Uncle Ephraim

by H. S. Caswell

For some years, when a child, I used daily to pass the dwelling of Uncle Ephraim, on my way to and from school. He was not my uncle; indeed he bore no relationship whatever to me, but Uncle Ephraim was the familiar appellation by which he was known by all the school-boys in the vicinity. He was among the oldest residents in the section, and although a very eccentric person, was much respected by all his neighbors. How plainly do I yet remember him, after the lapse of so many years! His tall figure, shoulders that slightly stooped, his florid complexion, clear blue eyes, and hair bleached by the frosts of time to snowy whiteness. The farm on which he resided had improved under the hand of industry, till since my earliest recollection, it was in a state of high cultivation. His dwelling was an old-fashioned structure, placed a little back from the main road, and almost hidden from view by thick trees. In an open space, a little to one side, was the draw-well with its long pole and sweep; and I have often thought that I have never since tasted such water as we used to draw from that well, as we used often to linger for a few moments in Uncle Ephraim's yard on our return from school during the hot summer afternoons. He must have been fond of children; for he was a great favorite among the boys; and he often gave us permission to gather fruit from the trees in the garden, provided we broke none of his prescribed rules. But the unlucky urchin who transgressed against a command, forfeited his good opinion from henceforth, and durst no more be seen upon his premises. I happened to be among the fortunate number who retained his approbation and good-will during all our acquaintance.

It was from Uncle Ephraim I received the first money I could call my own. In those days school-boys were not supplied very liberally with pocket-money, and when on one occasion I rendered him some slight service, for which he bestowed on me a piece of money, I felt myself rich indeed, and the possession of as many hundreds now would fail to afford me the same pleasure as did the few cents which made up the value of the coin.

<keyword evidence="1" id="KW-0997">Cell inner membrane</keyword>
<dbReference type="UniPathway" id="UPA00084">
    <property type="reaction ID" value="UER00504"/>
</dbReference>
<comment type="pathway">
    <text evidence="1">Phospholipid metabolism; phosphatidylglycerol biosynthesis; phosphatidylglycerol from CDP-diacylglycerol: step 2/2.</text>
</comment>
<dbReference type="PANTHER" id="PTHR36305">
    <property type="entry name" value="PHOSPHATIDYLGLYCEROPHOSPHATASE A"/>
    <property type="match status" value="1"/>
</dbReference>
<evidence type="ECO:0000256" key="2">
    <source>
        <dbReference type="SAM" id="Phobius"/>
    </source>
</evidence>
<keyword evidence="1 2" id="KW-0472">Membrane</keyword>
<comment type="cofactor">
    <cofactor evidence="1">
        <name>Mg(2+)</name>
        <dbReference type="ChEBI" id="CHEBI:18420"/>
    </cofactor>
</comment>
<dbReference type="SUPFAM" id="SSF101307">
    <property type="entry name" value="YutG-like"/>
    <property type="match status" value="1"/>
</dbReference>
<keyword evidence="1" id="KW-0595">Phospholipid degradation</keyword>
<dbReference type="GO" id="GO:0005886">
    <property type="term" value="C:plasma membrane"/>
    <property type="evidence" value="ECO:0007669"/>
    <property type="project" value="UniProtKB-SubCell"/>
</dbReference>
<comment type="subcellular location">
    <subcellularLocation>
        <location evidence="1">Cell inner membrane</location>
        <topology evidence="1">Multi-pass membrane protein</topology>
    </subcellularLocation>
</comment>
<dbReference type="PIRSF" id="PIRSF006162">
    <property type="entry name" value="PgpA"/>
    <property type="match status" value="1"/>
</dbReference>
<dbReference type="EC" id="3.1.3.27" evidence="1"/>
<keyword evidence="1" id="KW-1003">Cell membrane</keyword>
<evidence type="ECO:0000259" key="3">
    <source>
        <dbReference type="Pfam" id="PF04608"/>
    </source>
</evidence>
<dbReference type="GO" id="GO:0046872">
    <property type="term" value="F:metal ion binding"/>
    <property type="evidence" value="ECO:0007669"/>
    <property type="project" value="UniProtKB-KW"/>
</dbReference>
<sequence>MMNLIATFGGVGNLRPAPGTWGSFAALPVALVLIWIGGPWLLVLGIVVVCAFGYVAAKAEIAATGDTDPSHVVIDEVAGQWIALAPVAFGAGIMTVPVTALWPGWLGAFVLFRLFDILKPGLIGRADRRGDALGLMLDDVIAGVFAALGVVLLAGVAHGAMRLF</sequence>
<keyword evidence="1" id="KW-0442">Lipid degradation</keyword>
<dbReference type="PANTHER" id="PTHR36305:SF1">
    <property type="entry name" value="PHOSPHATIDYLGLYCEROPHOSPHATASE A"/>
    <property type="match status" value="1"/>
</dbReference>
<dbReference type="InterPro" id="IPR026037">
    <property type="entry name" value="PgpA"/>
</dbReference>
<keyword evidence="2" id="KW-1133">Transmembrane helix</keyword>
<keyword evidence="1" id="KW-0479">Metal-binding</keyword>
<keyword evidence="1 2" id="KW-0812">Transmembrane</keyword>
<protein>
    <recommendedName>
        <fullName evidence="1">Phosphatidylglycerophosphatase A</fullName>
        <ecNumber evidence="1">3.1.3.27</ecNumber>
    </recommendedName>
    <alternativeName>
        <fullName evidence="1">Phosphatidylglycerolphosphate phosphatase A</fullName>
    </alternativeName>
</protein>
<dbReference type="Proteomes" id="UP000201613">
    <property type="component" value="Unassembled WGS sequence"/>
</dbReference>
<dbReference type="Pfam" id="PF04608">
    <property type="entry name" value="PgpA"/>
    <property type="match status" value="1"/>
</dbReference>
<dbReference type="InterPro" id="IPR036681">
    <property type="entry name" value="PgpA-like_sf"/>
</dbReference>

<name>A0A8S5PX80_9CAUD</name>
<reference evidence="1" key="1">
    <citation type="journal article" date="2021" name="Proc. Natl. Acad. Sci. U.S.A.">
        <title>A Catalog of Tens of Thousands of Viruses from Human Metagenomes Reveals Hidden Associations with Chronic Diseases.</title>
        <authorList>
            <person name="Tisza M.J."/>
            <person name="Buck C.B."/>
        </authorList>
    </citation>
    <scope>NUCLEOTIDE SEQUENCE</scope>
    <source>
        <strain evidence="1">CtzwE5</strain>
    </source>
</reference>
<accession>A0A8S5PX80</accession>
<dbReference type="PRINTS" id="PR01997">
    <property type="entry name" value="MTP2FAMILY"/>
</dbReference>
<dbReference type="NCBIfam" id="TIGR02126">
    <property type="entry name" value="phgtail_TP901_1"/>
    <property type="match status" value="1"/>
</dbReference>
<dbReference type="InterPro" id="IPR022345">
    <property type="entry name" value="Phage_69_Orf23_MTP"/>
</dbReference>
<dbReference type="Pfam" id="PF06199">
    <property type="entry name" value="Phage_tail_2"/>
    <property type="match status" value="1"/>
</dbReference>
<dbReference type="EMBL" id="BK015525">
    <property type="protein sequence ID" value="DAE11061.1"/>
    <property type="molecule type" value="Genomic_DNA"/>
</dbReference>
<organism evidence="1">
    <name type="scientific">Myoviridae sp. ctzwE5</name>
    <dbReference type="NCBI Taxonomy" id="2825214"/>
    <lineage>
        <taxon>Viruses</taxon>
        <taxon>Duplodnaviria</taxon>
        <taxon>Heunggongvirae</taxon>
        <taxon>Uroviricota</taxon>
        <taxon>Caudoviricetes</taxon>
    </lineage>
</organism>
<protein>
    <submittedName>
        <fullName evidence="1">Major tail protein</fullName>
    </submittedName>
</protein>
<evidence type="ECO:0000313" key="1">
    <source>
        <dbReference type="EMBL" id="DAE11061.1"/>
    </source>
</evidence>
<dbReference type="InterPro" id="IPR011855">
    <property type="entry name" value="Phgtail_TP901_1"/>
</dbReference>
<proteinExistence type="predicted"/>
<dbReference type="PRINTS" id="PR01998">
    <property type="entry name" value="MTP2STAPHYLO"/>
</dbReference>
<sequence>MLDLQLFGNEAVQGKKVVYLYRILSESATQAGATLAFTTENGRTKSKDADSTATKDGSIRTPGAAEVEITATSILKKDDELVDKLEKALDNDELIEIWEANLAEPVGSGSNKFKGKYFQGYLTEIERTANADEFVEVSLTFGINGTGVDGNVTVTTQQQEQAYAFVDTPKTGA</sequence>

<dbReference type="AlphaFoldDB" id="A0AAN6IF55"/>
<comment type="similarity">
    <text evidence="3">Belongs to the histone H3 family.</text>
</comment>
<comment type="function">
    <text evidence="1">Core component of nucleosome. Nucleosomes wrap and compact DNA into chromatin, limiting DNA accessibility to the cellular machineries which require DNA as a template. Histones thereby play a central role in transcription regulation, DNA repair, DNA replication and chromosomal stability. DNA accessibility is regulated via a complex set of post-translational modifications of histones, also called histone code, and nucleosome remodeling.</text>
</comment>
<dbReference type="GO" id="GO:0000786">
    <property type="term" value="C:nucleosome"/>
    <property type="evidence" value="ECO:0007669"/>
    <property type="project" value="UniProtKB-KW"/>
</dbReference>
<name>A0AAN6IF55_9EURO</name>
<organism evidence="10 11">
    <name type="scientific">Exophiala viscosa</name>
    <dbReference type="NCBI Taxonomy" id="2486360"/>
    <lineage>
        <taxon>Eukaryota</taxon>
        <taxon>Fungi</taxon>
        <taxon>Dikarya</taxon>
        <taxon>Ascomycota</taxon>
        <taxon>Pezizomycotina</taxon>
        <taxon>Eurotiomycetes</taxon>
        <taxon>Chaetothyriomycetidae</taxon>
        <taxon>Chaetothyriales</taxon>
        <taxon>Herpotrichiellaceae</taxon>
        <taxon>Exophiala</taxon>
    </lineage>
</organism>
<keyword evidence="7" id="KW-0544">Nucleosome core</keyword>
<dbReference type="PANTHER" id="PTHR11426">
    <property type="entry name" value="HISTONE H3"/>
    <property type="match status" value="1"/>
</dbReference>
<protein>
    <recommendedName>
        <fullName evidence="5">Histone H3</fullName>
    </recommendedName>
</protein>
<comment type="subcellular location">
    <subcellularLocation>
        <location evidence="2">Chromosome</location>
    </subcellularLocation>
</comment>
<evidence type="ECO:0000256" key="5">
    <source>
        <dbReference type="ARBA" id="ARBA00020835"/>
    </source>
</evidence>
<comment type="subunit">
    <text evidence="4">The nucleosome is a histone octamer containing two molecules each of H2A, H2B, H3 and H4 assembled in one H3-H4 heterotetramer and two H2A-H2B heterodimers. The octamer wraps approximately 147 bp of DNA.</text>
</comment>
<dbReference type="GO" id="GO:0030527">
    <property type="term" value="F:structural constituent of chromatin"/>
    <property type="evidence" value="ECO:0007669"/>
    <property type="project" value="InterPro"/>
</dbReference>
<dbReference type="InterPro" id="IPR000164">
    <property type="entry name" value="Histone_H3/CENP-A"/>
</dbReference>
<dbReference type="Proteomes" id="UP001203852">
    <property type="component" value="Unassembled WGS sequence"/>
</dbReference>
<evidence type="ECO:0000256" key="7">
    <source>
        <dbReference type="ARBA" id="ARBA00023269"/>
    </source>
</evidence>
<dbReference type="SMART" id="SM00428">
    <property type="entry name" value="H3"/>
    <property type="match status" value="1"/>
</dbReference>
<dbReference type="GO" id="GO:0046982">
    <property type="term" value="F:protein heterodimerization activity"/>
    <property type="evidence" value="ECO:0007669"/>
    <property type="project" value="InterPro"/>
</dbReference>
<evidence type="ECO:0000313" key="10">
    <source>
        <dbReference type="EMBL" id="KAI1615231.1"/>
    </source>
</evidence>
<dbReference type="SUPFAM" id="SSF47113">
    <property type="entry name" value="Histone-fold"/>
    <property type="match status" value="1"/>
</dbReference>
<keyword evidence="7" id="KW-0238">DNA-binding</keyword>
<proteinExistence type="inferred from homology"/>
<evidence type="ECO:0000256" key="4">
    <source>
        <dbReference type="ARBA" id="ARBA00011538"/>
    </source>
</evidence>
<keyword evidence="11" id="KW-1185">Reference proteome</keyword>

Like all others, he had his failings and weak points; but he had also many very estimable traits of character. Among his failings very strong prejudices were most noticeable, and if for any reason he became prejudiced against one, he could never after see any good whatever in them. He also possessed rather an unforgiving temper when injured by any one. But on the other hand he was a friend to the poor; and seldom sent the beggar empty-handed from his door. He also gave largely to the support of the gospel, as well as to benevolent institutions. One very noticeable and oftentimes laughable peculiarity was his proneness to charge every thing that went wrong to the state of the weather. I think it was more from a habit of speech than from any wish to be unreasonable. I remember one day passing a field when he was trying to catch a horse that to all appearance had no idea of being captured. He tried various methods of coaxing him into the halter, and several times nearly succeeded, but just when he thought himself sure of him, the animal would gallop off in another direction. Out of all patience, he at length exclaimed, "What does possess that critter to act so to-day?" then glancing at the sky, which at the time happened to be overcast by dull murky clouds, he said: "It must be the weather." I chanced one day to be present when Uncle Ephraim was busily occupied in making some arithmetical calculations regarding his farm-products. The result not proving satisfactory he handed his slate to a friend for inspection, and it was soon discovered that he had made a very considerable error in his calculation. When the error was pointed out to him, he looked up with a perplexed countenance, saying; "It is the weather: nothing else would have caused me to make such a blunder." His son happened to marry against his wishes; so much so, that he had the ceremony performed without his father's knowledge; who afterwards, making a virtue of necessity, wisely made the best of the matter. On learning that his son was actually married without his knowledge, the only remark he made was this: "What could have induced Ben to cut up such a caper as to go and get married without my leave; it must have been the weather, nothing else," and as if he had settled the question to his own satisfaction he was never heard to allude to the matter again. Years passed away, till one day the tidings reached us that Uncle Ephraim was dangerously ill. He grew rapidly worse, and it was soon evident that his days on earth would soon be numbered. I have a very distinct recollection of stealing quietly in, to look upon him as he lay on his dying bed; of the tears I shed when I gazed upon his fearfully changed features. He was even then past speaking or recognizing one from another; and before another sun rose he had passed from among the living. I obtained permission to go in once more and look upon him as he lay shrouded for the grave. I was then a child of ten years, but even at that early age I had not that morbid terror of looking upon death, so common among children. With my own hands, I folded back the napkin which covered his face, and gazed upon his aged, but now serene, countenance. There was nothing in his appearance to inspire terror, and for a moment I placed my hand on his cold brow. He had ever been very kind to me, and I regarded him with much affection, and the tears coursed freely down my cheeks when I looked my last upon his familiar countenance now lifeless and sealed in death. I have forgotten his exact age, but I know it exceeded seventy years. It so happened that I did not attend his funeral; but he was followed to the grave by a large number of friends and neighbours, many of whom still live to cherish his memory.